A recent Sacrament meeting in my ward focused on developing unity. Unity is a topic that often occupies my thoughts because, when I look around my ward, what I notice are the faces I no longer see. Unity isn’t what’s happening in today’s Church of Jesus Christ of Latter-day Saints. Division is increasing. The orthodox stay. The heterodox leave. As an openly heterodox member, I’m getting more and more lonely in the crowd. Continue reading “The Struggle for LDS Unity”
For most Latter-day Saints, the answer to the abortion question is a resounding no. Yet, the official Handbooks of The Church of Jesus Christ of Latter-day Saints clearly state that abortion is allowable when:
- Pregnancy resulted from forcible rape or incest.
- A competent physician determines that the life or health of the mother is in serious jeopardy.
- A competent physician determines that the fetus has severe defects that will not allow the baby to survive beyond birth. (See 24.1.4)
In a recent Salt Lake Tribune article, Peggy Fletcher Stack demonstrates this stance on abortion suits the faithful of both political parties. The unanswered question, then, is how most practicing LDS came to their strident opposition to abortion. Continue reading “On LDS Abortion Exceptions and the Angel Mother”
Dear Straight Latter-day Saints,
To be clear, I am one of you, both because I am heterosexual and a practicing member of the Church of Jesus Christ of Latter-day Saints. When the reversal of the Policy of Exclusion (PoX) became public, I, like you, celebrated. My celebration, however, was cut off by the fierce growl of the wounded and weary LGBTQ Mormon and post-Mormon community as it carried across social media. The reversal, they said, didn’t make anything better for them. The PoX was gone, but the Theology of Exclusion remains. I’ve spent this week in reflection, reading as many LBGTQ voices as I could, hoping to understand them with clarity. Today, I’ll share some thoughts, from one straight person to another. To do this, I must indulge in a personal story, one that is unflattering to say the least. Continue reading “Open Letter to Straight Latter-day Saints From a Straight Latter-day Saint”
I vividly remember apostle Russell M. Nelson’s April 1990 General Conference address in which he reminded members to use the proper, full name of The Church of Jesus Christ of Latter-day Saints. I remember because I agreed, having never been fond of the nickname “Mormon” for either Church or member. Today, as president of the Church, Nelson is reiterating his sentiments by asking both members and non-members to drop “Mormon” entirely. In its stead, he’s sanctioned the use of “The Church of Jesus Christ” and the official Church website will soon become churchofJesusChrist.org, a move that a Salt Lake Tribune article indicates seems innocuous to some outside the Church and offensive to others. What the article doesn’t note is the feelings of Latter-day Saints about the removal of their identity from the URL. Continue reading “The Problem with Uncoupling “Jesus Christ” and “Latter-day Saints””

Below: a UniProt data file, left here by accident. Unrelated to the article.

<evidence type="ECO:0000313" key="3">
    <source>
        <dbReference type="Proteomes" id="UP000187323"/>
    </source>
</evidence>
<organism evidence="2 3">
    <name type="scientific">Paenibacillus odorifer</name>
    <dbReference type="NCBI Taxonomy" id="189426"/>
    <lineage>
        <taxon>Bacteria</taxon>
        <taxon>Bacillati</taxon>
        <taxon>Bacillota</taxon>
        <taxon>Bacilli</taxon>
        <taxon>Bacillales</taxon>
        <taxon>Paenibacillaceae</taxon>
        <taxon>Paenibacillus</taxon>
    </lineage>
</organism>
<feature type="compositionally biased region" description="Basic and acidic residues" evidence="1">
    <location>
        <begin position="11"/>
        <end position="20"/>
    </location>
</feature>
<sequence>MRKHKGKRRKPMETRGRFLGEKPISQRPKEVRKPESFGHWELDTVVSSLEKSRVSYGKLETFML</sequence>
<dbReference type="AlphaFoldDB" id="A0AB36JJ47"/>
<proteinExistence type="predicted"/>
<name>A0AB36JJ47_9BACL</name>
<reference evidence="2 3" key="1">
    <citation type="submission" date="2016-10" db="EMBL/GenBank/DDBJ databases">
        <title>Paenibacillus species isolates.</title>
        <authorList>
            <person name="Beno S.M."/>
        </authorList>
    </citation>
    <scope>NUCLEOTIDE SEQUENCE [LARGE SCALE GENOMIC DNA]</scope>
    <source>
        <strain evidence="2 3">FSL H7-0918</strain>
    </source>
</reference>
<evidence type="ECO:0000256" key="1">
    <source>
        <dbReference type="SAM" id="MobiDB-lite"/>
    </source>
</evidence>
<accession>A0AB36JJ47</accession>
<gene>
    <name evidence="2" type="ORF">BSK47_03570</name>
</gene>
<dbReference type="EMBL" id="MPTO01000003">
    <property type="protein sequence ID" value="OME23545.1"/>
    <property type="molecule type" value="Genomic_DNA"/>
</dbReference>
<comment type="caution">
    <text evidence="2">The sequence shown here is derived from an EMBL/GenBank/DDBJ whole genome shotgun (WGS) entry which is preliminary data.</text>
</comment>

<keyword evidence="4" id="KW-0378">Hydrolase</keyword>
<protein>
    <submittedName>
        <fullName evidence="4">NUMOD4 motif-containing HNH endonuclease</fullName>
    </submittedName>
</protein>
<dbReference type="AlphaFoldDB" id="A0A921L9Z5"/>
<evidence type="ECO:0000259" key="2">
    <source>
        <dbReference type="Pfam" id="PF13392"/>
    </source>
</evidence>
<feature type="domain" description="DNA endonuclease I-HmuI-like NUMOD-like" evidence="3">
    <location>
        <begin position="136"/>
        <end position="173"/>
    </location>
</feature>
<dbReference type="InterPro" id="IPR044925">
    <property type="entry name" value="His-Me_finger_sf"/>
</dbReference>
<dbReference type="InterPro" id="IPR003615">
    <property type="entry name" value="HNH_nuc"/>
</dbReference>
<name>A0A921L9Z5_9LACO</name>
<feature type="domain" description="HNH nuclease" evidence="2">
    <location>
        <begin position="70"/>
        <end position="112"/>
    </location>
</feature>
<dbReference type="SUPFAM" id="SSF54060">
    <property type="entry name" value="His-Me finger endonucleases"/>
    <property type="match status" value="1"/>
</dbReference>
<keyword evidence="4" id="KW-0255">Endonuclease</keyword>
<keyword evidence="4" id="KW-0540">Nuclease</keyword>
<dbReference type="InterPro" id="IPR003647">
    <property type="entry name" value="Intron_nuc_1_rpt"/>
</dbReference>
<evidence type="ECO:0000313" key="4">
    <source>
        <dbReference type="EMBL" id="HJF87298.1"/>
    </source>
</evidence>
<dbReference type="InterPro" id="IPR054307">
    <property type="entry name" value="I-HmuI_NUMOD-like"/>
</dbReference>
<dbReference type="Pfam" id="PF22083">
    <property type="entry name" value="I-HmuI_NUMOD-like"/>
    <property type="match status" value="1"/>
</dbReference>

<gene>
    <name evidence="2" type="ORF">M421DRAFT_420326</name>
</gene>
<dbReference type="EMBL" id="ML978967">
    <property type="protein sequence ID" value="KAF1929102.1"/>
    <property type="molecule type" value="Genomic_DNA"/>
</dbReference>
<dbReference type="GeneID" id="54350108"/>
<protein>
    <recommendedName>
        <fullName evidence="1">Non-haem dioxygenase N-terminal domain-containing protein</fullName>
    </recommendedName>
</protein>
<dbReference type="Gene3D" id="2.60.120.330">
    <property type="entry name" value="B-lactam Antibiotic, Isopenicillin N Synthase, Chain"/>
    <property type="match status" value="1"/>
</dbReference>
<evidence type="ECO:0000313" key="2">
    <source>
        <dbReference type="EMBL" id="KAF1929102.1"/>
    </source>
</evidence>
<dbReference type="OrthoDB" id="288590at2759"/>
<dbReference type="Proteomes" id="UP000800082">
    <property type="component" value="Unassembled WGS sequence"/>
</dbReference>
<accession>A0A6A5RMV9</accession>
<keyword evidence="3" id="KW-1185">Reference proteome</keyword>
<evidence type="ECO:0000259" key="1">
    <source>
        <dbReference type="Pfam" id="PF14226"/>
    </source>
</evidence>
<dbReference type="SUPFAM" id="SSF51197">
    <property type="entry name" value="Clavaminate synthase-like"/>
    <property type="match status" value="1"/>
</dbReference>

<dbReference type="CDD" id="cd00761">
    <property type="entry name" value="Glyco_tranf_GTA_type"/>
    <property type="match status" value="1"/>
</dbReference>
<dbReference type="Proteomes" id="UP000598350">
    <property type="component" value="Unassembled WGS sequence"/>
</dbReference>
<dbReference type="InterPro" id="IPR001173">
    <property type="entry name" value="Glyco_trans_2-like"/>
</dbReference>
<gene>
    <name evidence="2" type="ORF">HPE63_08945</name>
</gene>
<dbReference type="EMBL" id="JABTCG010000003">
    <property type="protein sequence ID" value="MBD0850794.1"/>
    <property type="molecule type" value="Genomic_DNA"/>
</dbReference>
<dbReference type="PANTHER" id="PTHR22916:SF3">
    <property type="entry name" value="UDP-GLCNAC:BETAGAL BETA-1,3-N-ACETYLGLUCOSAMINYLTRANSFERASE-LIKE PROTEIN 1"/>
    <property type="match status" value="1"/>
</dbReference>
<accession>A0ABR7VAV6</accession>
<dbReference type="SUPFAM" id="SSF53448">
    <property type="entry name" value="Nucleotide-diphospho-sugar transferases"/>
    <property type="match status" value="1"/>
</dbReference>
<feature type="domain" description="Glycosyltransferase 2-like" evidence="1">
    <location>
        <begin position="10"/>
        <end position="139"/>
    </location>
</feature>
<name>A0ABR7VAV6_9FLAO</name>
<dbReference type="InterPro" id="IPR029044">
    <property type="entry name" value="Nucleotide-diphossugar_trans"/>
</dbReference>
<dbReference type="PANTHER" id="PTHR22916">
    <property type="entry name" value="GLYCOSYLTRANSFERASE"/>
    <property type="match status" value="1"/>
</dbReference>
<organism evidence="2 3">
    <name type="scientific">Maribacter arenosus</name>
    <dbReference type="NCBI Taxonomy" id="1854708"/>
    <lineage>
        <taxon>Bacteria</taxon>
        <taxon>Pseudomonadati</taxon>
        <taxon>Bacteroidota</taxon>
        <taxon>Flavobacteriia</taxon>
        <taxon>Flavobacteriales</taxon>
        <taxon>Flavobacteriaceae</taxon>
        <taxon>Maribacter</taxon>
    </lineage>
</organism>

In less than a year and half, Russell M. Nelson, as president of the Church of Jesus Christ of Latter-day Saints, is managing to do something I hadn’t expected: he’s bringing hope back for many who had lost it, especially after the Policy of Exclusion became part of formal Church system. The hope I speak of isn’t perfect—and it’s far from full-grown—but the seed has taken root and the seedling seems to be pushing through the soil. Continue reading “The Restoration of Hope”
On the day President Russell M. Nelson was given audience with Pope Francis in the Vatican, I encountered a Latter-day Saint pointing at the Catholic Church and accusing it of being “the great and abominable church” condemned by the Book of Mormon. This she called doctrine.
This coupling of the Catholic religion with the great and abominable church has rankled me throughout my forty years of adult membership. As a convert from Catholicism, I maintain respect for the good people and positive aspects of my former faith. But that’s not why. The claim is the ideological equivalent of a sickly inbred descendant. The amorous ancestors aren’t cousins, but Institutional Integrity and Sleight of Hand. That’s harsh, I know, but I think fair. To demonstrate, it’s important to identify how wrong ideas have taken root in our religious culture. For this example, Step 1 must be a brief recap of the history of Bruce R. McConkie’s Mormon Doctrine. Continue reading “LDS Institutional Integrity and the Lesson of the Great and Abominable Church”
As Mormonism rounded the bend of the early 20th century, children who had not known Joseph Smith or experienced the pioneer trek came to adulthood—and many of them began leaving the church, earning for themselves the nickname “the lost generation.” These were people who didn’t experience the miracles of early Mormonism, nor did they understand their parents’ testimonies against the gritty reality of the industrial age. The old shoe didn’t fit.
One hundred years later, a second “lost generation” is emerging, a group for whom the feel-good narratives of the past conflict with the transparency of the internet age. To the first generation of lost children, their parents and church leaders probably seemed like zealots who lacked an understanding of a changing world. But to this generation, the conflict between the narrative they grew up with and the scholarship which contradicts it leaves many thinking their parents are fools and Church leaders, liars. To complicate matters, this lost generation is accused of experiencing a crisis of faith, even though it was their faith that brought them to study. To me, what they experience looks more like a crisis of trust. Continue reading “Today’s Lost Generation and the Crisis of Trust”